Smithsonian Series Children’s Books

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A Roundup of Smithsonian Series Children’s Books

 

Children’s librarian Dornel Cerro reviews an exciting and inviting variety of nonfiction Smithsonian middle grade books for your curious kids.

 

No Way_Way Are You My Dinner book coverNo Way … Way!: Are You My Dinner? 300 Fun Facts
Written by Tracey West
Illustrated by Luke Flowers
(Smithsonian/Grosset and Dunlap; $9.99, Ages 8-12)

Can food facts be fun? Sure they can … here’s a few examples:
Ever heard of borborygmi? Sure you have, it’s the rumbling sound your stomach makes (p. 38).
Did you know that 16,000,000 jelly beans are produced at Easter? Red is the most popular color (p. 103).
If you’re dieting you may not want to know that by the time you’re 80 years old you will have eaten about 87,660 meals (p. 7).

However, No Way …Way! is not limited to food for humans. Animal eating habits are also included:
Guess what the vampire finch eats … or rather, sucks? (blood from other birds, p. 161).
You don’t want to know what a naked mole rat eats (it’s own poop to aid digestion, p. 187).

No Way …Way! is neatly organized into sections that cover the history of food, holiday meals, unusual dishes (like chocolate-covered cicadas, p. 89), where people eat (imagine eating where Julius Caesar was assassinated, p. 120), what not to eat (raw lima beans become cyanide in your body, p. 202), and more. Short, humorous facts, colorful illustrations, and eye-popping designs (plus a little gross-out factor) make this a fun book to browse. Recommended as “cool,” “awesome,” “humorous,” and “interesting” by my second and third graders. One of my fourth graders told me she “had to have it!” A great book for beginning and reluctant readers as well as for children who like to browse through books like Ripley’s Believe It or Not and Guinness Book of World Records.

Smithsonian The Moon Level 4 Reader book coverBudding young astronauts and space aficionados will love these engaging early reader books. Each is succinctly and clearly written and accompanied by great photographs.

The Moon
Written by James Buckley, Jr.
(Smithsonian/Penguin Young Readers; $3.99, Ages 8-9, A Level 4 Reader)

The moon has fascinated people throughout history and across many cultures, from worship of the moon in ancient times to the 1969 Apollo Moon landing and beyond. Buckley leads young readers through the history of moon exploration separating fact from fiction (there’s no old man living there). My second graders enjoyed this book for its’ accessible text and striking photographs. The book also contains a handy table of contents and glossary.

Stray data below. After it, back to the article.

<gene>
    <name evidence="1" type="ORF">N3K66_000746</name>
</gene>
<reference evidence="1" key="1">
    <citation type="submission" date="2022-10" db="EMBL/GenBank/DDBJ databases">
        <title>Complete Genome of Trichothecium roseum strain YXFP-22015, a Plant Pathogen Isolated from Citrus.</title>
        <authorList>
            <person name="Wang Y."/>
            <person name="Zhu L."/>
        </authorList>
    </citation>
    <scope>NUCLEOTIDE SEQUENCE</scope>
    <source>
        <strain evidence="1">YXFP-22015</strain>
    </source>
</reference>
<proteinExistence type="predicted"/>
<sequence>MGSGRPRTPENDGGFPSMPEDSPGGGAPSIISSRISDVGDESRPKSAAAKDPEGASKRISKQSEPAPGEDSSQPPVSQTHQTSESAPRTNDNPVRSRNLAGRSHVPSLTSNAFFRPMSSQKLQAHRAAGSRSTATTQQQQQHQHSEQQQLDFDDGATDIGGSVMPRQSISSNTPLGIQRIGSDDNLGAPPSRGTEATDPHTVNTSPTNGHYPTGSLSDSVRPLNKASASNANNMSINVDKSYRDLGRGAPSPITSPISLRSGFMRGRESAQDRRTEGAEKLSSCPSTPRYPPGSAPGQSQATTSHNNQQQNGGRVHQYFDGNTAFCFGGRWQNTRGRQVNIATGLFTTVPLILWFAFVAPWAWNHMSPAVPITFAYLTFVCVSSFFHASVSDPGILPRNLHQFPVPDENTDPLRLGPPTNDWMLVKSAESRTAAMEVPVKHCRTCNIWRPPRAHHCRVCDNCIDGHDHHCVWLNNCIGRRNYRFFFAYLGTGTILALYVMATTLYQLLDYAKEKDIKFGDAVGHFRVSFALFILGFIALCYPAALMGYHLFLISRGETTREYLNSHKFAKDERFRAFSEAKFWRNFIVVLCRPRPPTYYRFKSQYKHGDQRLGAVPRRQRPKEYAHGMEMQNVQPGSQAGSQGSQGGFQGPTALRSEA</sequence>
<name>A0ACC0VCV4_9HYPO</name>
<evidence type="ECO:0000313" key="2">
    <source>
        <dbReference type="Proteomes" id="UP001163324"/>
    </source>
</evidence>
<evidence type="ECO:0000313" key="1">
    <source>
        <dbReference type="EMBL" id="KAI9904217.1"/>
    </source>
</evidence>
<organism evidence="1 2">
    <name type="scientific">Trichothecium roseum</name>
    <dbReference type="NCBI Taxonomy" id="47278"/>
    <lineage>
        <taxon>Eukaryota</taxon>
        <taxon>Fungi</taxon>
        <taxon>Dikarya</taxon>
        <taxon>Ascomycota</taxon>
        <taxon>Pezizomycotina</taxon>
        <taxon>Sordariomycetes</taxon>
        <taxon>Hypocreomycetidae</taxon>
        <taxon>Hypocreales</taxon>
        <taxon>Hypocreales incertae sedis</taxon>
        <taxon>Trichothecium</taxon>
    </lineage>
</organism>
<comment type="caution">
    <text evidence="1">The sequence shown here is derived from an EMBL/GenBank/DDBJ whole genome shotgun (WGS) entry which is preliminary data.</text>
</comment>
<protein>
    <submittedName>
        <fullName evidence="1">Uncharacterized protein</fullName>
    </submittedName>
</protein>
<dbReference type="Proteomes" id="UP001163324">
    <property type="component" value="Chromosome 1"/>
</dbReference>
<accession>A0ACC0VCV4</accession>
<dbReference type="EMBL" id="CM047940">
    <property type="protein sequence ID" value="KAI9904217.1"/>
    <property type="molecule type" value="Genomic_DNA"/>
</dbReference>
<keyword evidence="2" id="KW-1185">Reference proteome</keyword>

Smithsonian Home Address ISSHome Address: ISS International Space Station
Written by James Buckley, Jr.
(Smithsonian/Penguin Young Readers. $3.99, Ages 8-9, A Level 4 Reader)

What is the International Space Station? Who lives there? What’s life like miles above earth? How difficult is it to eat and dress in zero gravity? How do you use the toilet in space? Buckley helps children understand daily life at the ISS. A “great book …” commented my third grade Star Wars fans.

 

 

 

Smithsonian The Human Body NewquistThe Human Body: The Story of How We Protect, Repair, and Make Ourselves Stronger 
Smithsonian: Invention & Impact (Book 1)
Written by H.P. Newquist
(Smithsonian/Viking BYR: $17.99, Ages 8-12)

A fascinating and well-researched look at the different parts of the body and how people throughout history have devised ways to repair or replace non-functioning body parts. From ancient surgical practices to relieve headaches (pp 80-81) to inventions of machines to see inside the body (magnetic resonance imaging), Newquist examines the reasons for and the history behind their design. He takes a peek inside our medicine chests and explains what’s inside it and concludes with the development of vaccines to curb the staggering rates of death from diseases like smallpox.